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Supreme Court reiterates suit to commence De Novo after return of plaint under order VII Rule 10 and 10a of the Code of Civil Procedure, 1908



By decision dated 5 August 2020 in M/s EXL Careers & Anr. vs. Frankfinn Aviation Services (P) Ltd. (CA No. 2904 of 2020), a three judge bench of the Hon’ble Supreme Court resolved conflicting views in two of its earlier division bench judgments - ONGC vs. Modern Construction & Company(2014)1SCC648 (‘ONGC’) and Joginder Tuli vs. S. L. Bhatia (1997) 1 SCC 502 (‘Joginder Tuli’). It approved ONGC and held that a suit filed in a court having jurisdiction after the return of plaint under Order VII Rule 10, Civil Procedure Code, 1908 (‘CPC’) is to be treated as a fresh filing and Oriental Insurance Company Ltd. vs. Tejparas Associates and Exports Pvt. Ltd. (2019) 9 SCC 435 (‘Oriental Insurance’) was overruled.



Plaintiff (Frankfinn Aviation Services (P) Ltd.) filed a suit for recovery of money arising out of a Franchise Agreement (‘Agreement’) before the Civil Judge (Senior Division) at Gurgaon. The defendant filed an application for return of plaint under Order VII Rule 10 of the CPC, contending that the cause of action arose in Meerut and that the defendant did not reside in Gurgaon. The application was rejected and a preliminary issue on jurisdiction was also decided in favour of the plaintiff.


Defendant filed a revision petition before the High Court against this order. The High Court held Clause 16B of the agreement conferred exclusive territorial jurisdiction to courts at Delhi, therefore the Gurgaon court was directed to return the file. Meanwhile, defendant’s evidence was concluded before the Gurgaon Court.


Defendant filed another revision petition after the Gurgaon Court allowed the plaintiffs application for return of entire file, however, the same was dismissed. Thereafter Defendant filed a special leave petition which was referred to a larger bench in view of the conflict between ONGC and Joginder Tuli.



Defendant (Petitioner in the Supreme Court) argued that there is no conflict between the ONGC and Joginder Tuli as the latter decision was passed specifically in the facts of the case. The defendant relied on various judgments to establish that a suit must necessarily proceed de novo after return of plaint, irrespective of the stage which the suit was previously at (before the court lacking jurisdiction). Unlike Section 24, CPC, which confers discretion to transferee courts to either retry the matter or start afresh, Order VII Rule 10A does not envisage such discretion.


Plaintiff argued that the High Court ordered return of the entire file as the Gurgaon court had overlapping jurisdiction to hear the matter which was ready for final hearing and it would be unjust to hear the matter afresh.


Plaintiff cited Oriental Insurance, where Joginder Tuli was relied upon, to distinguish Amar Chand Inani vs. The Union of India (1973) 1 SCC 115 (a three judge bench decision) by arguing that Rule 10A was subsequently inserted by an amendment in 1977 and it cannot be said that in all circumstances the return of plaint for presentation before appropriate court must be treated as fresh filing.



It was held that ONGC lays down the correct position of law i.e., when a plaint is returned, proceedings before a court which inherently lacks jurisdiction must be set at naught, and upon presentation of plaint to a court of competent jurisdiction, proceedings must start de novo. The time spent before the first court can be excluded while computing limitation period as per Section 14 of the Limitation Act, 1963.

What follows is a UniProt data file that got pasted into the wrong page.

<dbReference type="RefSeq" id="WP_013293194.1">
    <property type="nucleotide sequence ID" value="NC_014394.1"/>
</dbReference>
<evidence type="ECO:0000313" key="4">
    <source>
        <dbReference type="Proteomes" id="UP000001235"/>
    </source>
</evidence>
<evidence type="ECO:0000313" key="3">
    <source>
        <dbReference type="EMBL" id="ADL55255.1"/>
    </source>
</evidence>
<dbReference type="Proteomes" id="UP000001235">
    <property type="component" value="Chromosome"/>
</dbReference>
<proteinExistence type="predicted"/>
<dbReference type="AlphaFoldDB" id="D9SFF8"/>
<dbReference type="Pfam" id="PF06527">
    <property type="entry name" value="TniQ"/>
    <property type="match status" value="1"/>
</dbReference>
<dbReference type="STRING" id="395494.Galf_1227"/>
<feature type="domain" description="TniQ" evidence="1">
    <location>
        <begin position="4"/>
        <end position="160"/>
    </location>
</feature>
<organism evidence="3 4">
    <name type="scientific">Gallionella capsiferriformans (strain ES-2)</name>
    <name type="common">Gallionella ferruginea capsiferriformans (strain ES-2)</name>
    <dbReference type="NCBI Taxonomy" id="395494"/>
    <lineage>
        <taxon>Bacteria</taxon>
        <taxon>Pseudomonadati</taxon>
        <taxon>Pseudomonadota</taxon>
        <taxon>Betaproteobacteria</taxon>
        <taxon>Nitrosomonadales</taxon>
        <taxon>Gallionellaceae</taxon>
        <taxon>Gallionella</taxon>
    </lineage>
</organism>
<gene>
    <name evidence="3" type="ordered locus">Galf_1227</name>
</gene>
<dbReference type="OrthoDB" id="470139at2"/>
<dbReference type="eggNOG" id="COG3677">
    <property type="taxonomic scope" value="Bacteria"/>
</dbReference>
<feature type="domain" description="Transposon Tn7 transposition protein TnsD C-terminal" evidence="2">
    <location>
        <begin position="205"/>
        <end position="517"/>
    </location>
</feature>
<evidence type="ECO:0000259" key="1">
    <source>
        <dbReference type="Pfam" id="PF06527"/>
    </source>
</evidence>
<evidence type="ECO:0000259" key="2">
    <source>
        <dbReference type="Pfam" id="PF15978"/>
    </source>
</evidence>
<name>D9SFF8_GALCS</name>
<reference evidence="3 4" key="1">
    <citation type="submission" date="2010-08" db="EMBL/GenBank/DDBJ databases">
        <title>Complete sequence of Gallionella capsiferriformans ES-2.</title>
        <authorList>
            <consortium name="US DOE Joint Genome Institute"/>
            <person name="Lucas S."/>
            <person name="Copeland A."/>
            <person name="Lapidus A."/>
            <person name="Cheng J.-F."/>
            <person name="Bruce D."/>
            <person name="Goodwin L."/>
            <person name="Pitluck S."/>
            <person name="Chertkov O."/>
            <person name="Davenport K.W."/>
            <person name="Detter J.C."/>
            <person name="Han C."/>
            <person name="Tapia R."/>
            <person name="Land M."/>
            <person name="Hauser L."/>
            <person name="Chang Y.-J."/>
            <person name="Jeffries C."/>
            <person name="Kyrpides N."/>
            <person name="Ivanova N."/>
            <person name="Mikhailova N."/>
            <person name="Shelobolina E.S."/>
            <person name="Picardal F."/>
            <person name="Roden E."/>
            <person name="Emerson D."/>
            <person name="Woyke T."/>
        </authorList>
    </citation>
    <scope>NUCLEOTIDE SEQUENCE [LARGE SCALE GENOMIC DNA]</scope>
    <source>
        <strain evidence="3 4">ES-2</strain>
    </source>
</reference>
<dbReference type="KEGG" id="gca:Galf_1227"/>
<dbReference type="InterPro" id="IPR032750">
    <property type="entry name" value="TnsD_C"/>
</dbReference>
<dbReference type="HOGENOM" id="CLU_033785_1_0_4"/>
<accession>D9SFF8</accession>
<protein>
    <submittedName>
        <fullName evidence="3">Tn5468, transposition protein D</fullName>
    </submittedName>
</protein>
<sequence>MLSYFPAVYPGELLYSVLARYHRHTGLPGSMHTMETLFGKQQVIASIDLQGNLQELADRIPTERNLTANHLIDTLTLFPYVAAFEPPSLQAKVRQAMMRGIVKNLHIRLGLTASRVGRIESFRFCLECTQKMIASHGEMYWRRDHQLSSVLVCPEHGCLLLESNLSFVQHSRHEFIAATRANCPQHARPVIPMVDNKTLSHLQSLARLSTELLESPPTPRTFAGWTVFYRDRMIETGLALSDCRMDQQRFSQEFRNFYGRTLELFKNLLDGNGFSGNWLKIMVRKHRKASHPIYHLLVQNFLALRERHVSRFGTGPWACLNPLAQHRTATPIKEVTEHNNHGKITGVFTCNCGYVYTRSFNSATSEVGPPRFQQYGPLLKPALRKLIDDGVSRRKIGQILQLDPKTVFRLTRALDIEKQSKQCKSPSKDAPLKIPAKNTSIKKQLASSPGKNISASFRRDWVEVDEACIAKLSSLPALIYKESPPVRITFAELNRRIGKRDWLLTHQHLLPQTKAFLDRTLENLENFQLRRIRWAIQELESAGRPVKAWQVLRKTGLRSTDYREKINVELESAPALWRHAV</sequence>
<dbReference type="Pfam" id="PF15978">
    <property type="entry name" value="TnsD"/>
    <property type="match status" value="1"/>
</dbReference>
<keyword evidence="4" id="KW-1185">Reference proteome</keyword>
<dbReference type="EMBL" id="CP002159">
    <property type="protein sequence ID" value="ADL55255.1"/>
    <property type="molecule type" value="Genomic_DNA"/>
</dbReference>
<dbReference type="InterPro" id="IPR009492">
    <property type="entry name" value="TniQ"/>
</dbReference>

It was noted that order of ‘return of the file’ could only mean return of plaint and could not enlarge the scope of Order VII Rule 10 and 10A, CPC.


It was held that Joginder Tuli does not lay down the law on this subject and discretionary jurisdiction was exercised in the facts of that case.


It was held that transfer of a suit under Section 24, CPC was entirely different from return of plaint. In transfer, both the transferor and the transferee court have jurisdiction to hear the matter. Hence, the transferee court has the discretion to either continue proceedings or retry the matter. However, Order VII Rule 10 and 10A of the CPC does not give the court such discretion.


Accordingly, Oriental Insurance was overruled as: (i) insertion of Rule 10A in 1977 could not be construed to imply that the suit could continue from the stage at which plaint was returned; and (ii) reliance placed on Joginder Tuli was misplaced as it did not lay down the law.


Having approved ONGC, in the instant case, the Supreme Court  exercised its discretion in the interest of justice and held that the suit would continue from the stage the plaint was returned since: (i) the defendant’s objection of exclusionary clause in the agreement was an afterthought;  and (ii) that the suit was ready for final hearing.



To our mind, there was really no conflict between ONGC and Joginder Tuli. In fact, it was Oriental Insurance where the settled legal position in ONGC was not given due consideration. By overruling Oriental Insurance and specifically holding that ONGC holds the field, the Supreme Court has put to rest much ambiguity.


Having said as above, we cannot reconcile with the discretion exercised by the Supreme Court. Having unambiguously held that proceedings must begin de novo on one hand, it appears contradictory that proceedings before a court that inherently lacked jurisdiction were not set at naught. It leaves an impression that some allowance may be made if the suit is in its final stages.

-       Vivek Jhunjhunwala (Partner), Sachin Shukla (Principal Associate) and Debdatta Ray Chaudhury (Associate)

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Vivek Jhunjhunwala (partners)

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